Berkshire Garden Style - Transitions
It's transition time! In the season, in the landscape, and in our local, national and global arenas. Covid has created an upheaval in so many people's lives. In many ways we have been both urged and given an opportunity to embrace transition, rather than fight against it.
Today I want to share with you what's most important when I think about gardening during this time of transition. I want to encourage you to embrace the transition because because it is beautiful and to see the beauty in it. I want to give you the reasons why I embrace this time and what I do in my gardens to support the natural ecosystems as they also transition. I want you to reflect on two extremes - ‘fall clean-up’ and ‘doing nothing’ and see that I strive for the balance between.
Most of us can see the incredible beauty in the leaves as they move from green to golden. We can see the way the autumn sunshine highlights the fall colors. We know and remember well the childhood chores of raking leaves and we remember the fun of jumping in the piles. We can smell the air as the moisture levels change and we enjoy layering up for a pumpkin picking excursion.
In addition to these pleasurable experiences of fall, many people also partake in the annual fall-clean up either in their own work as gardeners or as clients. The sounds of leaf blowing are now abundant all around us as we work in the gardens - constant sound which results in a sterile environment void of ecosystem dynamics. When I walk onto a property which has been left untouched I feel the warm golden light, I feel the abundance of color and the harvest. When I walk onto a property which has seen a heavy duty fall-cleanup, I feel empty. All of my senses are assaulted and I immediately feel on guard. It feels ‘out of synch’ and in a state of disharmony. Feelings are vital feedback.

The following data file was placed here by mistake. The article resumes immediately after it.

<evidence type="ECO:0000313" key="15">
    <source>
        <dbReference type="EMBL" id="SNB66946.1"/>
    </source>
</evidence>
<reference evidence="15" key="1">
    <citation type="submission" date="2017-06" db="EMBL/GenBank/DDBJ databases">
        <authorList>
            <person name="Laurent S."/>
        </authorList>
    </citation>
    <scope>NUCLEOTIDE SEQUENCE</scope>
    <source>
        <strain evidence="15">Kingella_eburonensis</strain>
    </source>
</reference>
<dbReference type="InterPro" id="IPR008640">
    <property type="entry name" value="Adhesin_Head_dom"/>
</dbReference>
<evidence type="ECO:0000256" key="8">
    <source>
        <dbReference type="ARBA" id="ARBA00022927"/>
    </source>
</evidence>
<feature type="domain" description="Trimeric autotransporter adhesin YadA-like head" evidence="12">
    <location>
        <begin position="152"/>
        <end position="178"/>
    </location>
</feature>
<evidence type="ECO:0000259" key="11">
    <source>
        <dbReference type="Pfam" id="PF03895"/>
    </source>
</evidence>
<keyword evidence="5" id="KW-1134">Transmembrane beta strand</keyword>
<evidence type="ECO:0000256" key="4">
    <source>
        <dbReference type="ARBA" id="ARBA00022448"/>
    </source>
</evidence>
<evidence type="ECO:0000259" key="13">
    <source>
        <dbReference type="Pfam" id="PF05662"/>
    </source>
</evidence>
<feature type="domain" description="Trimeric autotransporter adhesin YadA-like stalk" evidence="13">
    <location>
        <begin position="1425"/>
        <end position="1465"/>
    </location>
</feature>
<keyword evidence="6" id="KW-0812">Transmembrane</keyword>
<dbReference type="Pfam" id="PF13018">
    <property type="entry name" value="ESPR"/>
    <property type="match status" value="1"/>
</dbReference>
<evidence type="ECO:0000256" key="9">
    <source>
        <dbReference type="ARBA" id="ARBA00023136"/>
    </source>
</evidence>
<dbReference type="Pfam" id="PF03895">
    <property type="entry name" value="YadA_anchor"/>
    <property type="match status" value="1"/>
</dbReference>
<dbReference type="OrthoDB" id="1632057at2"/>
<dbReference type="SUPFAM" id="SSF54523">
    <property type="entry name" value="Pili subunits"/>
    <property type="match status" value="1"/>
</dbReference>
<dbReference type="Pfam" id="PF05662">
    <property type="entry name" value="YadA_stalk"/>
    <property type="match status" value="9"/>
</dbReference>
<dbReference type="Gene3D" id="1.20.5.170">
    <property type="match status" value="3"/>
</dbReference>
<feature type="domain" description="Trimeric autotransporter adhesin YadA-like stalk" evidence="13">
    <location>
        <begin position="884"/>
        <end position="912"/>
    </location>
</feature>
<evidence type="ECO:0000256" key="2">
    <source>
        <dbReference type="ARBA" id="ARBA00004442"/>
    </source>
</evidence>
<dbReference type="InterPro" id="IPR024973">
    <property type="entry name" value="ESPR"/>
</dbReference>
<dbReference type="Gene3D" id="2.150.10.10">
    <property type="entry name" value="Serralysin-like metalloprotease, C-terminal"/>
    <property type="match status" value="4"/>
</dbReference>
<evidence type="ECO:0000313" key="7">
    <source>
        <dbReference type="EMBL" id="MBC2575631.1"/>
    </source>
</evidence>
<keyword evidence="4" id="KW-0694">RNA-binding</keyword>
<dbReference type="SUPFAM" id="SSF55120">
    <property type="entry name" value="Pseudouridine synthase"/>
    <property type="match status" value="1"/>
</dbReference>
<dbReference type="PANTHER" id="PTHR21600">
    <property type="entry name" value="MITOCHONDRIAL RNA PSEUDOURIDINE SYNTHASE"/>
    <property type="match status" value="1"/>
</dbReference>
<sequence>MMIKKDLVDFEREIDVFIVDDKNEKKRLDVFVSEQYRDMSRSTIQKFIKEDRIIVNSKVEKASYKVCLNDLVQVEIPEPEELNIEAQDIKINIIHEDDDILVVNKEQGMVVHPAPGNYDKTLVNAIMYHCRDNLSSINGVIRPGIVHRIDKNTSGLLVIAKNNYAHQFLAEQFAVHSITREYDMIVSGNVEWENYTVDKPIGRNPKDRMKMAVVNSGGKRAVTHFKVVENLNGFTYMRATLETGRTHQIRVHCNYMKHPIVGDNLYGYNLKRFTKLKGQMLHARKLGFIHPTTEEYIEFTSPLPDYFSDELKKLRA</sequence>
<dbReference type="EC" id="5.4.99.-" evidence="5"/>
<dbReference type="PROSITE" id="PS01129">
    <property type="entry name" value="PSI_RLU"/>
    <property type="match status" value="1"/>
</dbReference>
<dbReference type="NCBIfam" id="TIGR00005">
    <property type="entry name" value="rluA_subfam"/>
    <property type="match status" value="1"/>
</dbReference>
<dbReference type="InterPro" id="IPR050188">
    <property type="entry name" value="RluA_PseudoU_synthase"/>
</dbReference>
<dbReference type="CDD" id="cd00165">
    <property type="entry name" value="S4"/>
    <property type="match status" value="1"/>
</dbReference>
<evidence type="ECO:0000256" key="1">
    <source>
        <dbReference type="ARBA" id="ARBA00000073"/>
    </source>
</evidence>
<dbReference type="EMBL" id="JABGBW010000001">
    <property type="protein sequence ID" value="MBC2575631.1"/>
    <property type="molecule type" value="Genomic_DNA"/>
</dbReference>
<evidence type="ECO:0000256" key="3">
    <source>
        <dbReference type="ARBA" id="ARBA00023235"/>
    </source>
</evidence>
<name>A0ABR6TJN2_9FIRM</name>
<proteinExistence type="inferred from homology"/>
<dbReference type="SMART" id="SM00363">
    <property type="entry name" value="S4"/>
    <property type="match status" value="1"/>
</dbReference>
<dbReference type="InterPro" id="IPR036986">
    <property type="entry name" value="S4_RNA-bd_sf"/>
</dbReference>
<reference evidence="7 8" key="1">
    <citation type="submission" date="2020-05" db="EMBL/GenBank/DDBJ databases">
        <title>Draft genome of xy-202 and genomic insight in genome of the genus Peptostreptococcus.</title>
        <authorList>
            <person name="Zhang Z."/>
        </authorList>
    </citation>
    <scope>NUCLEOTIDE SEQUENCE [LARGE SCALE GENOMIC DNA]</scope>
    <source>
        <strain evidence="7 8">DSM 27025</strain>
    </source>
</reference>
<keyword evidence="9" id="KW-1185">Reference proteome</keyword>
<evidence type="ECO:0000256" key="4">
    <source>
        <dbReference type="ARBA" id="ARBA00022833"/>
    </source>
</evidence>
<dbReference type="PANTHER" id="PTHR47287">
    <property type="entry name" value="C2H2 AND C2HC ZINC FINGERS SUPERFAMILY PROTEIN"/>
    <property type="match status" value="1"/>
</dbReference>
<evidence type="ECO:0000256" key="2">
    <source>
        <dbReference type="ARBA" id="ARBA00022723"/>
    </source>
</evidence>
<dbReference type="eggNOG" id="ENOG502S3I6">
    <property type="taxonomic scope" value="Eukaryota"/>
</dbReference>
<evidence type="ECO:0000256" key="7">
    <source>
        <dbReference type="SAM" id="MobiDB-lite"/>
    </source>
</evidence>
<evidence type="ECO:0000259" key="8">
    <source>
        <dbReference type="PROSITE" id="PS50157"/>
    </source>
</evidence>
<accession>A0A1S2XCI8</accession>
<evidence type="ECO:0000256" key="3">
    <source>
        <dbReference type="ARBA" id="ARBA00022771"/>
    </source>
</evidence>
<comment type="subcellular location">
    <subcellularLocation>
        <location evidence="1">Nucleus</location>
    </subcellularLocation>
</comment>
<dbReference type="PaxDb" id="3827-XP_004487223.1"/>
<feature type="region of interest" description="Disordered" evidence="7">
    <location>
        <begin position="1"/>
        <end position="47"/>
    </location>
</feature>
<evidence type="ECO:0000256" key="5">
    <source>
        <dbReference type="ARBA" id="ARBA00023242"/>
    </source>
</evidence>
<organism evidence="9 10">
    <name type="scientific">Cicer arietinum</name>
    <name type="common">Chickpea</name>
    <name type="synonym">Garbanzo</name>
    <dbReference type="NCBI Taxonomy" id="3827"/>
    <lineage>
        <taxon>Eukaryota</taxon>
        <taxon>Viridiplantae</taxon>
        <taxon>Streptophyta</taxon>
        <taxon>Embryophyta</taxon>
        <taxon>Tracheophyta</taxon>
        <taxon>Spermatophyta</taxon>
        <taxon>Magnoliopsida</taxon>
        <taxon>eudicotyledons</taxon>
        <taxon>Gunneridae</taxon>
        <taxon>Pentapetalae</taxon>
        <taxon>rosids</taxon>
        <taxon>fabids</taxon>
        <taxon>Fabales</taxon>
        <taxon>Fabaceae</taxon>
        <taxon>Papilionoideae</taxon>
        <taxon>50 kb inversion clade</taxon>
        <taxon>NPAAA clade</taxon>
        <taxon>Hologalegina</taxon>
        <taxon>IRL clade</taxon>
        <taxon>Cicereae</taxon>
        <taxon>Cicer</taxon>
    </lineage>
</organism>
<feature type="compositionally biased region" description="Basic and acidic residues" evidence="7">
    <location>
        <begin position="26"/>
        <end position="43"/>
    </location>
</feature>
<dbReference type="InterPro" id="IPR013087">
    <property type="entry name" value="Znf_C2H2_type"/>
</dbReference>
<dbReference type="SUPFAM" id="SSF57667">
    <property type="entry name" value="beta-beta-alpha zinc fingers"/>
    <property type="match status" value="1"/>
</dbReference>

Now, I want to be clear that I am not advocating that garden crews who do leaf blowing should stop working. I want to be clear that I am not saying to ‘do nothing’. Instead I want to let the workers who do the work - the leaf blowers and other garden workers - into a new piece of knowledge which both supports their continued work and the wider ecosystem.
Start by observing the activity of your garden. Watch the activities of the birds and explore - gently - any thicker areas of leaves to see what critters may be seeking shelter. It is best to wait until after the ground freezes to place the leaves on your garden beds so as to not attract rodent homes. My approach, and to further support the wider ecosystem, is to collect the leaves and if you have an abundance, you can put some in the compost and layer some on your garden beds. You should mow any thicker leaf patches on the grass to mulch and nourish your grass or move the leaves to your garden beds once the ground is frozen. Leaves on garden beds provide both insulation for the plants, nourishment for the soil and a home for bugs which in turn feeds the birds as other food sources become scarce. Moth pupae which inhabit healthy layers of undisturbed soil and leaves is a crucial source of winter protein for the garden birds. Leaf litter is free fertilizer - it feeds the soil and provides a richness for fungal growth and microbial life. It provides a home for all known and unknown organisms and nurtures the ecosystem in ways that we are only just beginning to understand.
I believe that our actions and habits of fall cleanup are just that - habits. We have become accustomed to the activities of leaf blowing and extreme fall cleanup. Habits can be changed. Practices can be adapted and changed. We can use the resources that are beneath our feet to support both our work and the work of the wider ecosystem. The more we understand, strive to understand and learn about our inter-being with the world the more conscious we can become of our actions to support the wider ecosystem and encourage others to do the same. It is exciting to see that local companies like Carmen Barbato Inc. (Barbato Disposal) also support the idea of “leaving the leaves” and in time it is my hope that we may shift the paradigm so that the leaf blower is not a familiar sound marking the transition of fall. The garden is but a small footprint in this wider ecosystem. We must continually seek to understand how to nurture the process.